U.S. Intellectual History Blog

Inarticulate by Choice: the Decline of Letter Writing and the Future of the Intellectual Past, Part Four

By Elisabeth Lasch-Quinn

Letter-writing and kindred practices that involve at least a minimal degree of contemplation, even if it is only the momentary breath before folding, sealing, stamping, addressing, and mailing a real letter, can remind someone of nothing less than the existence and importance of the inner life. They are emanations, indications, signs of an inner existence that is paradoxically the only pathway to any real connection with another person.

Horace Pippin, Interior, 1944
If that’s all such practices were-signs of an inner life-maybe one would not need to worry unduly about the demise of any particular ones. The inner life endures and is revealed in other places too, after all. But what if the realm of thought and feeling is more fragile than many, seemingly in thrall to the engines of “creative destruction,” seem to presuppose today, and what if each event that occurs in it is unique and not replicable?

What if practices like letter-writing are not just signs and reminders that the inner life is real, but are preconditions for it, the very materials and means from which the inner life is forged in the first place? Or, barring that, what if they tend to produce interiority of a particular kind, nature, or quality some, if not all, of us cannot dispense with?

But wait. I can hear them already, the echoes of the usual, exhausted post-post-modern (or did I miss another post when I blinked?) alleged critique. Hasn’t the veil been removed and all such practices revealed to be just so many adornments with which members of the elite decorate their palaces?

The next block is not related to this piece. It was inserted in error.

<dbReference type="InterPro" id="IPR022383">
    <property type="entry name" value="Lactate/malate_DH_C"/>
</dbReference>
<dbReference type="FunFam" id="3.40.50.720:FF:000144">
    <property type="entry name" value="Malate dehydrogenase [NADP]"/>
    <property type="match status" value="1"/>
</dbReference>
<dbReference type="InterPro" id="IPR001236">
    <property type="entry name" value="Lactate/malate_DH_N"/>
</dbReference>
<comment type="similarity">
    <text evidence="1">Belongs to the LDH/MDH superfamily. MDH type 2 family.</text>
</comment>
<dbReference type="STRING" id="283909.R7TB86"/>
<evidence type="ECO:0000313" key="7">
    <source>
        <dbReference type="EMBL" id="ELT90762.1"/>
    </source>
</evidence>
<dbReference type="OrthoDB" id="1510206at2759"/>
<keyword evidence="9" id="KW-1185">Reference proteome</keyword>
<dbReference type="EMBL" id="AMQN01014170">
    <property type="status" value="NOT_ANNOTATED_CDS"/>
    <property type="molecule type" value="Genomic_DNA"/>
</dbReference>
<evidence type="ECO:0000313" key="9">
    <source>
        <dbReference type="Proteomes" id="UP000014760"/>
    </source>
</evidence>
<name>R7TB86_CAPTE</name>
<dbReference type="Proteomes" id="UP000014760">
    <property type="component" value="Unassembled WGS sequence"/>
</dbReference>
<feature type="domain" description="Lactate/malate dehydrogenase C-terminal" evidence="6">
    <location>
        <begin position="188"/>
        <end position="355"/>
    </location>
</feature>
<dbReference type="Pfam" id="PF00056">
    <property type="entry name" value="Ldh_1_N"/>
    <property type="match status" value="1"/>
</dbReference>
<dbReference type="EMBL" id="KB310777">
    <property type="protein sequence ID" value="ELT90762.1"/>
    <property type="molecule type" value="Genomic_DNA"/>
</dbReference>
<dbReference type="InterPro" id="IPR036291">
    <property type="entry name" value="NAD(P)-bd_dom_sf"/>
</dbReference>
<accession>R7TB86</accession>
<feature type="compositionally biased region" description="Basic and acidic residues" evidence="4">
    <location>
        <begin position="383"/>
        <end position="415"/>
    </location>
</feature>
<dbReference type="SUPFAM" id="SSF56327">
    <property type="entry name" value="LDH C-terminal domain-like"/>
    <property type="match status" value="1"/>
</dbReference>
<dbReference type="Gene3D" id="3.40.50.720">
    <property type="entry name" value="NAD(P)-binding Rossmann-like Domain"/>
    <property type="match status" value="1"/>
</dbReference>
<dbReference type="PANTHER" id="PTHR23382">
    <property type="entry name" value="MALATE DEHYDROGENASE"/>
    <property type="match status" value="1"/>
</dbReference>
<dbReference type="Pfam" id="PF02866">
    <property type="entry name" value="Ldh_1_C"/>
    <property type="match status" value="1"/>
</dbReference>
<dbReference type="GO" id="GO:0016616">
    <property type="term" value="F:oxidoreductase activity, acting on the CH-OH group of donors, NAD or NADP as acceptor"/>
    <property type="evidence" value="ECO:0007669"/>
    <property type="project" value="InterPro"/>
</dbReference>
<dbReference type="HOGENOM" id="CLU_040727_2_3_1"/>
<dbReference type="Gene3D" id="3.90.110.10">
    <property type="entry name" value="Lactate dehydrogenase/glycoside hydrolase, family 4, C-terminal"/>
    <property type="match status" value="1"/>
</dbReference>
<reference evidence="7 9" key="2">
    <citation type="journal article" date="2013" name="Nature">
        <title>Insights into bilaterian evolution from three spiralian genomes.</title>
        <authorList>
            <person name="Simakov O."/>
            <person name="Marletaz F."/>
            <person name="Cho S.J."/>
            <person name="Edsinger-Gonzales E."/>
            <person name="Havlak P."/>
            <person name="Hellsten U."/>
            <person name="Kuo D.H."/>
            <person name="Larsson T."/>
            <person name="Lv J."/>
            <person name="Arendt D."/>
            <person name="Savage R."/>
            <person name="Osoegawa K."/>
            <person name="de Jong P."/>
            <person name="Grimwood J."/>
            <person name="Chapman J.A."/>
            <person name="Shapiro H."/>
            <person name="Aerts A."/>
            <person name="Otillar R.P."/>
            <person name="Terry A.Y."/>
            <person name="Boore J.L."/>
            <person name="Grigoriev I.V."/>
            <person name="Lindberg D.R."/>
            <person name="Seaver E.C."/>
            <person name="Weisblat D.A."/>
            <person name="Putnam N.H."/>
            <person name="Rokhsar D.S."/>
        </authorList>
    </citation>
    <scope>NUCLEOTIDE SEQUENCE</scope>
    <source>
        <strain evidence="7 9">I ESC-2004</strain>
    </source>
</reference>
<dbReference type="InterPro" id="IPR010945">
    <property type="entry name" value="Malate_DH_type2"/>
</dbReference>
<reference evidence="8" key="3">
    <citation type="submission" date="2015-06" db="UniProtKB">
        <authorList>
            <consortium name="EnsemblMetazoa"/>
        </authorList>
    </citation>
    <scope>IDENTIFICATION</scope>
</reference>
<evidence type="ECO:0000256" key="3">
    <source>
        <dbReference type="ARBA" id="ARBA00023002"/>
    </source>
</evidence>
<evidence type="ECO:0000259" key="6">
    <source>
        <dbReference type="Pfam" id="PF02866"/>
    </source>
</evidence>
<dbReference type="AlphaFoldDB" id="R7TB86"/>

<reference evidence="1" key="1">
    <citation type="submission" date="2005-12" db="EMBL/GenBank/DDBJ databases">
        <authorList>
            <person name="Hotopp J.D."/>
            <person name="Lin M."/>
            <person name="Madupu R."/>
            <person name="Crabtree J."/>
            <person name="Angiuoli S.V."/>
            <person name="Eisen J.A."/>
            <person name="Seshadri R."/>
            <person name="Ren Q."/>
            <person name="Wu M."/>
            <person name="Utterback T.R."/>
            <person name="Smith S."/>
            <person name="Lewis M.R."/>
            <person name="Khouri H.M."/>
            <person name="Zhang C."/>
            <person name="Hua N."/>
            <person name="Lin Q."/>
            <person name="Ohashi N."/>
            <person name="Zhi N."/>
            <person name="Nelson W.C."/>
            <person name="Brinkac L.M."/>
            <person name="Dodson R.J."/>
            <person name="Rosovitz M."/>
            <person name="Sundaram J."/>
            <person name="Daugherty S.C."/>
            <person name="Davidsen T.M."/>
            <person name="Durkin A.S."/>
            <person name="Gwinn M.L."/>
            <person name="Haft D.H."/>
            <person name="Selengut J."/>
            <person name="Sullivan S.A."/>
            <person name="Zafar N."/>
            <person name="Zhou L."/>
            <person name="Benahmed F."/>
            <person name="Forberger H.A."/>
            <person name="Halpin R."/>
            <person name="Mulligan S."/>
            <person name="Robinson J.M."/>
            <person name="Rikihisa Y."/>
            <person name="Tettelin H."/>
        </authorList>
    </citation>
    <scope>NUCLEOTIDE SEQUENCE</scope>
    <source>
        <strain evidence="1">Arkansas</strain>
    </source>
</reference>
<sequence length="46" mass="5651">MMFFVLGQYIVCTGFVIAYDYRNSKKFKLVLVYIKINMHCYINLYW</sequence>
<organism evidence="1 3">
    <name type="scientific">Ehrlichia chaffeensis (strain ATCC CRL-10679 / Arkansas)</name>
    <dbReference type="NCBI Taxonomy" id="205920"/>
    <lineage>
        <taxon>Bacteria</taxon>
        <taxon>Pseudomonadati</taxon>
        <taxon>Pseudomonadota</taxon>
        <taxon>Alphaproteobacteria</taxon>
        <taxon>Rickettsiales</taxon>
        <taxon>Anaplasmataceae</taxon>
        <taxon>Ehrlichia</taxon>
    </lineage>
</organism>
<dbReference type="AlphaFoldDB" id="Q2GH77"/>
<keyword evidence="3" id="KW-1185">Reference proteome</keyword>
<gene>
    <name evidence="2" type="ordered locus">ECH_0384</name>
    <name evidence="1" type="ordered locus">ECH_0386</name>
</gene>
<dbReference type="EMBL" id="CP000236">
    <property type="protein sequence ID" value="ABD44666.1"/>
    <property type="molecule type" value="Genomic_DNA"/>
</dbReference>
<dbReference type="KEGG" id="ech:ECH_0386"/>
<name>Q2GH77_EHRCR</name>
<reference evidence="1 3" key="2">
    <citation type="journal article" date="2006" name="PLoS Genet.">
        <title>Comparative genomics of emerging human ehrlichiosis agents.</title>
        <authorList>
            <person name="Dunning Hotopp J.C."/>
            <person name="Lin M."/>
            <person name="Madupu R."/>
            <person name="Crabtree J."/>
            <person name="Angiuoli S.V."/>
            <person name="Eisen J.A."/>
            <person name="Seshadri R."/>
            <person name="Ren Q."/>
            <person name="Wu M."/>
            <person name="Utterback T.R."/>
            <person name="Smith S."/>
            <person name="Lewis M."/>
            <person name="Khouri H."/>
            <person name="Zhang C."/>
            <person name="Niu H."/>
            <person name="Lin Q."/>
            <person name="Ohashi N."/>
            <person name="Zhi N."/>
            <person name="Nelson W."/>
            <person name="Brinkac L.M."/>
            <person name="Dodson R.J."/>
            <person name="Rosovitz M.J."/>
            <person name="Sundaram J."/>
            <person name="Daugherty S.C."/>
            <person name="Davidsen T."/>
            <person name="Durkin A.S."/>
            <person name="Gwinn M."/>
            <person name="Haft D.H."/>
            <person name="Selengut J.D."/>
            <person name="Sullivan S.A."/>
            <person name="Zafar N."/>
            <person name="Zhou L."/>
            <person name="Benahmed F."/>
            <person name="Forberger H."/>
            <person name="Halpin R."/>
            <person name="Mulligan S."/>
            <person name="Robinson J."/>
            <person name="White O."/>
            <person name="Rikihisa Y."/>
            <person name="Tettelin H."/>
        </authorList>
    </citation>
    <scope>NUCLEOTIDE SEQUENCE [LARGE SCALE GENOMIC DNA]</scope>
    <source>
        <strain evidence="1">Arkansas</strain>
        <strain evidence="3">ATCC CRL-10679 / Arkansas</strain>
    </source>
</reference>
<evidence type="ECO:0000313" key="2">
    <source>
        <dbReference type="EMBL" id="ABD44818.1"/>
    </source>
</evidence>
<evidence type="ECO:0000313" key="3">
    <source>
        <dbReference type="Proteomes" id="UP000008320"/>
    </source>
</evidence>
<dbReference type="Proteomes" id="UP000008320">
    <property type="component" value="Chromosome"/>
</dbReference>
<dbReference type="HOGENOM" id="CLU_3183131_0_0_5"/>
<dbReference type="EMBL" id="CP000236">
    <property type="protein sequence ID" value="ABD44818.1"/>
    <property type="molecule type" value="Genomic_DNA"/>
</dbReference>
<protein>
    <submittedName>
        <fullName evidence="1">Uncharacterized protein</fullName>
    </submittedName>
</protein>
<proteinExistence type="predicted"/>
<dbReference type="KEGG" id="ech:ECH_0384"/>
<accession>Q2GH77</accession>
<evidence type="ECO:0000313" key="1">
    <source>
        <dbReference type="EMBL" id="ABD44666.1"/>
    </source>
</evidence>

Why don’t we ask all those living lives in constant drudgery, from slaves to sweatshop workers, whether the inner life matters? Perhaps they would drop their prayers and work songs, their aspirations to read the Bible and classic works of history and literature, their heroic efforts to learn to write so they can keep in touch with loved ones wrenched from their everyday environs by joblessness, war, or the sale of human  beings, upon learning from latter day progressives that letter-writing and allied practices are functions only of Leisure, accoutrements of the pampered classes. Well, we have asked them. Historians who have traced their intellectual history have found the inner life alive and well among the less privileged.

Even if the charge of elitism were true, that letters and the inner life they represent are the sole preserve of the well-off, it would be a heartless argument. Not everyone who has it all, as they say, necessarily has anything of real value. Even those among us with wealth, material luxuries, and education are hardly by definition untroubled. Letters sent and received could actually mean something in their case too.

Letter-writing has been practiced by those from all walks of life, whenever possible, in many places and times before our own. It is not only the social elite who has kept such practices alive, but also those who were shut out of the corridors of power and financial gain. Those who dismiss the practices of the inner life as frills mistake the chimera for the real thing–the life-saving phenomenon I have in mind, the activity that has kept so many of those mired in the complexities of their own thought process from the abyss.